An Epidermal MicroRNA Regulates Neuronal Migration Through Control of the Cellular Glycosylation State

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Science  20 Sep 2013:
Vol. 341, Issue 6152, pp. 1404-1408
DOI: 10.1126/science.1242528

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Extracellular Regulation

During Caenorhabditis elegans development, the hermaphrodite-specific neurons (HSNs) migrate and then extend axons toward their functional targets. Posttranslational modification of heparan sulfate proteoglycans are important for HSN development, and so Pedersen et al. (p. 1404) tested the effect of disrupting or reducing chondroitin and heparan sulfate synthesis during C. elegans development. The results suggest that proteoglycan biosynthesis is tightly regulated by a microRNA pathway to shape the cell surface glycosylation architecture required to direct neuronal migration.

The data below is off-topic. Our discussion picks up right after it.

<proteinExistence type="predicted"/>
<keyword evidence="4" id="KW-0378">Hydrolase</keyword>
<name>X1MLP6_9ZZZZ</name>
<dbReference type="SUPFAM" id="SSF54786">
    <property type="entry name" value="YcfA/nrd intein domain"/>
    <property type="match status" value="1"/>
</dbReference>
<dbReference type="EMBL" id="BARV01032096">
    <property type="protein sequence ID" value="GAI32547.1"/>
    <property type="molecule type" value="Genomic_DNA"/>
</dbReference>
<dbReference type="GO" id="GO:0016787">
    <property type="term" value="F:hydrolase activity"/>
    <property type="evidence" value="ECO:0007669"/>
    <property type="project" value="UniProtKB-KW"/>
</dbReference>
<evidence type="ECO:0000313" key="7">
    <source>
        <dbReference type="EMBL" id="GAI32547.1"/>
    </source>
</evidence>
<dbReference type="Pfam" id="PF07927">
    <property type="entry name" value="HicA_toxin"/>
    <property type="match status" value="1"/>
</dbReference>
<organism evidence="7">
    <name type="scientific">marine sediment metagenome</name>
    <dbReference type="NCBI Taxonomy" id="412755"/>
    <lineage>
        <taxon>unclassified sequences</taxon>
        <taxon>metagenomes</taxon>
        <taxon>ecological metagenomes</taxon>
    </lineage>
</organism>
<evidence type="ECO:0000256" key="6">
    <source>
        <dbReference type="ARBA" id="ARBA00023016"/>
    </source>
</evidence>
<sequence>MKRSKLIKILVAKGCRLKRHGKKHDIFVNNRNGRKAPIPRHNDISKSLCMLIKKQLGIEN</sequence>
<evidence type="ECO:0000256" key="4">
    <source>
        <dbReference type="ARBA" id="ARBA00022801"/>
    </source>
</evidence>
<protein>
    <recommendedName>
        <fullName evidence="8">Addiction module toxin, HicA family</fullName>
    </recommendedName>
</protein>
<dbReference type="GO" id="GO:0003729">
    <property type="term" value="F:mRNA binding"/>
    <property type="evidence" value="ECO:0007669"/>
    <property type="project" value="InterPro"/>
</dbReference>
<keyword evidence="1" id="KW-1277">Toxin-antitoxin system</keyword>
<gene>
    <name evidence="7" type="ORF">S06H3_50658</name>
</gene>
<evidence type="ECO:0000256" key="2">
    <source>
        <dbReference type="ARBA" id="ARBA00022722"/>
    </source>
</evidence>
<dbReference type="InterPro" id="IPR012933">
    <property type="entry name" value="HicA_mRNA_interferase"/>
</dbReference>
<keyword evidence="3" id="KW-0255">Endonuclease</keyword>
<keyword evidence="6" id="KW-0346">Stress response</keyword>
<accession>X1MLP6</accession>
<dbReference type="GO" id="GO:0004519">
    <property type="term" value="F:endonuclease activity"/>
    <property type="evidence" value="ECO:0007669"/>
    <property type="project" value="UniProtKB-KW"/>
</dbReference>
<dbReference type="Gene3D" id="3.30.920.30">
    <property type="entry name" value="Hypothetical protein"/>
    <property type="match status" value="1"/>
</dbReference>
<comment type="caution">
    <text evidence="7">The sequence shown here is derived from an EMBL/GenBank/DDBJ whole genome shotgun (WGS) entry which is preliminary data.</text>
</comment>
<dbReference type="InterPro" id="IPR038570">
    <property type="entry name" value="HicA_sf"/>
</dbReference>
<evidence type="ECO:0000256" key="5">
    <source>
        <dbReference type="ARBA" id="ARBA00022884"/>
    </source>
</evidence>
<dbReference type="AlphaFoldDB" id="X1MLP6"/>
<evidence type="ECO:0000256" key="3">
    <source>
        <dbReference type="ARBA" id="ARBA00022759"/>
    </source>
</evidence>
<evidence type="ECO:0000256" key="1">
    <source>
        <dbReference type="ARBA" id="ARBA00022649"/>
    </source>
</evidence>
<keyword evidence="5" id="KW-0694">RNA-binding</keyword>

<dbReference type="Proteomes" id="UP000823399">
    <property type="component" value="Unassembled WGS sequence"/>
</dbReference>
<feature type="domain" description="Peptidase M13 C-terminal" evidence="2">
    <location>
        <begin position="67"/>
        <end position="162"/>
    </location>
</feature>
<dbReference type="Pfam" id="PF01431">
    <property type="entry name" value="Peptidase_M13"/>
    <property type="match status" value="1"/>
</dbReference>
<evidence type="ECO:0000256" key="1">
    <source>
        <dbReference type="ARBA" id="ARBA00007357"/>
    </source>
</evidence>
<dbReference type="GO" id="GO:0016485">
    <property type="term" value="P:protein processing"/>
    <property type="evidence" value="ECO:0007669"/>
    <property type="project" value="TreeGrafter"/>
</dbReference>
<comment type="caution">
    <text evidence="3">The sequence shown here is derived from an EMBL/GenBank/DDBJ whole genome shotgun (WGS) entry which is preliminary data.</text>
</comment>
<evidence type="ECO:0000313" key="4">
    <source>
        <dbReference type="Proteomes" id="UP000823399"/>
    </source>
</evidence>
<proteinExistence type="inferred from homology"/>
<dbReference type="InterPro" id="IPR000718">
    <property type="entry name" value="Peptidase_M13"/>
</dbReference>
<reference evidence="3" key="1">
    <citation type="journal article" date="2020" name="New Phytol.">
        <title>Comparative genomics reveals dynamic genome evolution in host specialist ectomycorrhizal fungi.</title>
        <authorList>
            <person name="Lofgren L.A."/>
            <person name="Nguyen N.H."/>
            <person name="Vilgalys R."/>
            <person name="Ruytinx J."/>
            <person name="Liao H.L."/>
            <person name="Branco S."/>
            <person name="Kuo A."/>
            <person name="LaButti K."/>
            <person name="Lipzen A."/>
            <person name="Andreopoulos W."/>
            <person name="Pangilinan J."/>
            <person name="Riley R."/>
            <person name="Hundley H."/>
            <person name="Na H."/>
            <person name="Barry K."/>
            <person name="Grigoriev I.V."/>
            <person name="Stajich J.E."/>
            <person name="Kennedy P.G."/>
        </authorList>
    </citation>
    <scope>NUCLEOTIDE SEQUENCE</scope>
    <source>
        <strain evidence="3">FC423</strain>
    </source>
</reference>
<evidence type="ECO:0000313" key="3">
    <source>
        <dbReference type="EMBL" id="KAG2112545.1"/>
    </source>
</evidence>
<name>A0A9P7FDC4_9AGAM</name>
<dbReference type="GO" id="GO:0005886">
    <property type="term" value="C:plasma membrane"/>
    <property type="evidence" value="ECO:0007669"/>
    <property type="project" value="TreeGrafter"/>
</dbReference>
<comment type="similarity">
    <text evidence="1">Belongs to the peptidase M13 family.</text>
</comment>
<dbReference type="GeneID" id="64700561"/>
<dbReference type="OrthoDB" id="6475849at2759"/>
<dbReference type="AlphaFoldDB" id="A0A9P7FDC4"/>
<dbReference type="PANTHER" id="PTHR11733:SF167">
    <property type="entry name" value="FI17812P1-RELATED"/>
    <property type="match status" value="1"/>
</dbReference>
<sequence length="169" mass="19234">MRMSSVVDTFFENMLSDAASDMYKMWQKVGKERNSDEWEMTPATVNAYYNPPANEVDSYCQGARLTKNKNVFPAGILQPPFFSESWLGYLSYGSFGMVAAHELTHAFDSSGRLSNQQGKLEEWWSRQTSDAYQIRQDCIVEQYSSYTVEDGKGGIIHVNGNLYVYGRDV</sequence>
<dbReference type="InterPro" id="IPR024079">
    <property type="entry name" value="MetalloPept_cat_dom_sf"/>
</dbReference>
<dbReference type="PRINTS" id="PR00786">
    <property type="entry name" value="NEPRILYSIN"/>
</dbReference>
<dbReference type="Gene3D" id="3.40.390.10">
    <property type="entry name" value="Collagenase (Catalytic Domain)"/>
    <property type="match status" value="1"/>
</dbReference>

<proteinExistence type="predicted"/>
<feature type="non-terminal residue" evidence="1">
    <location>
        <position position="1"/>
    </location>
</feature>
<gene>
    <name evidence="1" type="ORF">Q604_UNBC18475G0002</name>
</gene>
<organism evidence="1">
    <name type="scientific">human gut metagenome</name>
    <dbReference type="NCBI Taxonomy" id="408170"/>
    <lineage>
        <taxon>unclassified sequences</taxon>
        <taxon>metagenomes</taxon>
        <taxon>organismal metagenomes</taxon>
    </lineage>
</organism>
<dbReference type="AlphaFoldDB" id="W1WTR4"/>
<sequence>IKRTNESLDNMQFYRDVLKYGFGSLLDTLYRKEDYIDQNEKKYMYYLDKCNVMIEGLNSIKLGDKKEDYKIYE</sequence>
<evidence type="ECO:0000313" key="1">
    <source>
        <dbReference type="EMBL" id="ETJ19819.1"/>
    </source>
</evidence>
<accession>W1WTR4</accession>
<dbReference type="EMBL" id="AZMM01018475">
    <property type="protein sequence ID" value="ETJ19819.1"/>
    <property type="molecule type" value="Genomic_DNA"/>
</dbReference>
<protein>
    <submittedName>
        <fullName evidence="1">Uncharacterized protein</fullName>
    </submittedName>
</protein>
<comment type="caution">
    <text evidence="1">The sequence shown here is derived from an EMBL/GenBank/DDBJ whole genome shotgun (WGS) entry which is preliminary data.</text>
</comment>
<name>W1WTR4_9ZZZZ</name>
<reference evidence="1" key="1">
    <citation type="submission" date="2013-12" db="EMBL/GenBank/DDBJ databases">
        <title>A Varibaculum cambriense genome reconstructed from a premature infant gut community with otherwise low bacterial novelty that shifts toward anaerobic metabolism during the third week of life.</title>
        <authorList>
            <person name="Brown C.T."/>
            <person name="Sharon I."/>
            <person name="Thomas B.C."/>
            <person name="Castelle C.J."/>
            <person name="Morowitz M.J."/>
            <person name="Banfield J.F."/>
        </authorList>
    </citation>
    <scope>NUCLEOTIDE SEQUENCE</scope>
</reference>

An appropriate balance in glycosylation of proteoglycans is crucial for their ability to regulate animal development. Here, we report that the Caenorhabditis elegans microRNA mir-79, an ortholog of mammalian miR-9, controls sugar-chain homeostasis by targeting two proteins in the proteoglycan biosynthetic pathway: a chondroitin synthase (SQV-5; squashed vulva-5) and a uridine 5′-diphosphate–sugar transporter (SQV-7). Loss of mir-79 causes neurodevelopmental defects through SQV-5 and SQV-7 dysregulation in the epidermis. This results in a partial shutdown of heparan sulfate biosynthesis that impinges on a LON-2/glypican pathway and disrupts neuronal migration. Our results identify a regulatory axis controlled by a conserved microRNA that maintains proteoglycan homeostasis in cells.

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